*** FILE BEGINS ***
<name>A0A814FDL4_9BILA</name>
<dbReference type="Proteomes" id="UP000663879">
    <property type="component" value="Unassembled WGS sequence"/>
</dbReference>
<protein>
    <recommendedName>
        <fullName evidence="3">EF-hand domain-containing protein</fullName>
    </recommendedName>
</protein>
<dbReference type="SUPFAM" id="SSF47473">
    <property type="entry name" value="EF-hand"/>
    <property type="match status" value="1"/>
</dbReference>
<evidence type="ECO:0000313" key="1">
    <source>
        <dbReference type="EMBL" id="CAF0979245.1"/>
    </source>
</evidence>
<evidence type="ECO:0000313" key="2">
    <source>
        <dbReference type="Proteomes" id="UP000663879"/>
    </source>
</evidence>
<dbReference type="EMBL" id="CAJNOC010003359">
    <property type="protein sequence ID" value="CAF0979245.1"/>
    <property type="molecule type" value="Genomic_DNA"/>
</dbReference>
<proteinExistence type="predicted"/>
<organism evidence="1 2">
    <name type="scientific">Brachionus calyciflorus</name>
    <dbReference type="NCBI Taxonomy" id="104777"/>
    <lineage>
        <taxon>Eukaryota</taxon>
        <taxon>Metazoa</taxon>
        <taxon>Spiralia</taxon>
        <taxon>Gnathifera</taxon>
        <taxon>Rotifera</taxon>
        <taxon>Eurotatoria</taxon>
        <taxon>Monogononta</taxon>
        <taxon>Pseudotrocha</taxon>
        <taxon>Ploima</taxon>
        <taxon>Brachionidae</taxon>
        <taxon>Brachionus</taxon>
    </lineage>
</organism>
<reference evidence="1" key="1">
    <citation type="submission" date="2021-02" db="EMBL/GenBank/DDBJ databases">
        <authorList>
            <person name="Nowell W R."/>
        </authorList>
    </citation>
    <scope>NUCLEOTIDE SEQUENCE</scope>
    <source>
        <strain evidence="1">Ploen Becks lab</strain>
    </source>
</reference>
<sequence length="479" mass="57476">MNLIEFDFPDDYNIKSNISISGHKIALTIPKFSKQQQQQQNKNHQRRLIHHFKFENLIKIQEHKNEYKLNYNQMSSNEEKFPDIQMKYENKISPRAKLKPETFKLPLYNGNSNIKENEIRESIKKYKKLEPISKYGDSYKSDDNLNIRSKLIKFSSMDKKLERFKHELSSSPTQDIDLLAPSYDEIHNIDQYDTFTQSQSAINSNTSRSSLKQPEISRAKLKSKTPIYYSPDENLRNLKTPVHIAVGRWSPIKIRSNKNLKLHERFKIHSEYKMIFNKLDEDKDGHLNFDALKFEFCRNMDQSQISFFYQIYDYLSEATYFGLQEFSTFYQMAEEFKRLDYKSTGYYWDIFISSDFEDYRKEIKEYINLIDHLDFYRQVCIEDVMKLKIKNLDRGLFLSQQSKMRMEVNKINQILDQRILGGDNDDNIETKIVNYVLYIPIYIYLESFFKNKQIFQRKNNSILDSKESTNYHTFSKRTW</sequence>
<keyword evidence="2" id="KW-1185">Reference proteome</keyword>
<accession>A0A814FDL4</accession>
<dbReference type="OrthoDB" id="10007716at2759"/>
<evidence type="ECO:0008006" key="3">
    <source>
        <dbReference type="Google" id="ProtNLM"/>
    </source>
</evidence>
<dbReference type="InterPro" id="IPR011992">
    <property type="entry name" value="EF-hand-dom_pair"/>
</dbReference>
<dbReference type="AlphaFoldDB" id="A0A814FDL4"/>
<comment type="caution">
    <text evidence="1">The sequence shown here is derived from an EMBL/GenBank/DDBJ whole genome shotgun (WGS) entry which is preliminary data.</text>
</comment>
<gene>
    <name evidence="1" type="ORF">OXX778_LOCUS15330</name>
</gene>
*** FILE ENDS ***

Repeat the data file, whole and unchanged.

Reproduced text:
<name>A0A814FDL4_9BILA</name>
<dbReference type="Proteomes" id="UP000663879">
    <property type="component" value="Unassembled WGS sequence"/>
</dbReference>
<protein>
    <recommendedName>
        <fullName evidence="3">EF-hand domain-containing protein</fullName>
    </recommendedName>
</protein>
<dbReference type="SUPFAM" id="SSF47473">
    <property type="entry name" value="EF-hand"/>
    <property type="match status" value="1"/>
</dbReference>
<evidence type="ECO:0000313" key="1">
    <source>
        <dbReference type="EMBL" id="CAF0979245.1"/>
    </source>
</evidence>
<evidence type="ECO:0000313" key="2">
    <source>
        <dbReference type="Proteomes" id="UP000663879"/>
    </source>
</evidence>
<dbReference type="EMBL" id="CAJNOC010003359">
    <property type="protein sequence ID" value="CAF0979245.1"/>
    <property type="molecule type" value="Genomic_DNA"/>
</dbReference>
<proteinExistence type="predicted"/>
<organism evidence="1 2">
    <name type="scientific">Brachionus calyciflorus</name>
    <dbReference type="NCBI Taxonomy" id="104777"/>
    <lineage>
        <taxon>Eukaryota</taxon>
        <taxon>Metazoa</taxon>
        <taxon>Spiralia</taxon>
        <taxon>Gnathifera</taxon>
        <taxon>Rotifera</taxon>
        <taxon>Eurotatoria</taxon>
        <taxon>Monogononta</taxon>
        <taxon>Pseudotrocha</taxon>
        <taxon>Ploima</taxon>
        <taxon>Brachionidae</taxon>
        <taxon>Brachionus</taxon>
    </lineage>
</organism>
<reference evidence="1" key="1">
    <citation type="submission" date="2021-02" db="EMBL/GenBank/DDBJ databases">
        <authorList>
            <person name="Nowell W R."/>
        </authorList>
    </citation>
    <scope>NUCLEOTIDE SEQUENCE</scope>
    <source>
        <strain evidence="1">Ploen Becks lab</strain>
    </source>
</reference>
<sequence length="479" mass="57476">MNLIEFDFPDDYNIKSNISISGHKIALTIPKFSKQQQQQQNKNHQRRLIHHFKFENLIKIQEHKNEYKLNYNQMSSNEEKFPDIQMKYENKISPRAKLKPETFKLPLYNGNSNIKENEIRESIKKYKKLEPISKYGDSYKSDDNLNIRSKLIKFSSMDKKLERFKHELSSSPTQDIDLLAPSYDEIHNIDQYDTFTQSQSAINSNTSRSSLKQPEISRAKLKSKTPIYYSPDENLRNLKTPVHIAVGRWSPIKIRSNKNLKLHERFKIHSEYKMIFNKLDEDKDGHLNFDALKFEFCRNMDQSQISFFYQIYDYLSEATYFGLQEFSTFYQMAEEFKRLDYKSTGYYWDIFISSDFEDYRKEIKEYINLIDHLDFYRQVCIEDVMKLKIKNLDRGLFLSQQSKMRMEVNKINQILDQRILGGDNDDNIETKIVNYVLYIPIYIYLESFFKNKQIFQRKNNSILDSKESTNYHTFSKRTW</sequence>
<keyword evidence="2" id="KW-1185">Reference proteome</keyword>
<accession>A0A814FDL4</accession>
<dbReference type="OrthoDB" id="10007716at2759"/>
<evidence type="ECO:0008006" key="3">
    <source>
        <dbReference type="Google" id="ProtNLM"/>
    </source>
</evidence>
<dbReference type="InterPro" id="IPR011992">
    <property type="entry name" value="EF-hand-dom_pair"/>
</dbReference>
<dbReference type="AlphaFoldDB" id="A0A814FDL4"/>
<comment type="caution">
    <text evidence="1">The sequence shown here is derived from an EMBL/GenBank/DDBJ whole genome shotgun (WGS) entry which is preliminary data.</text>
</comment>
<gene>
    <name evidence="1" type="ORF">OXX778_LOCUS15330</name>
</gene>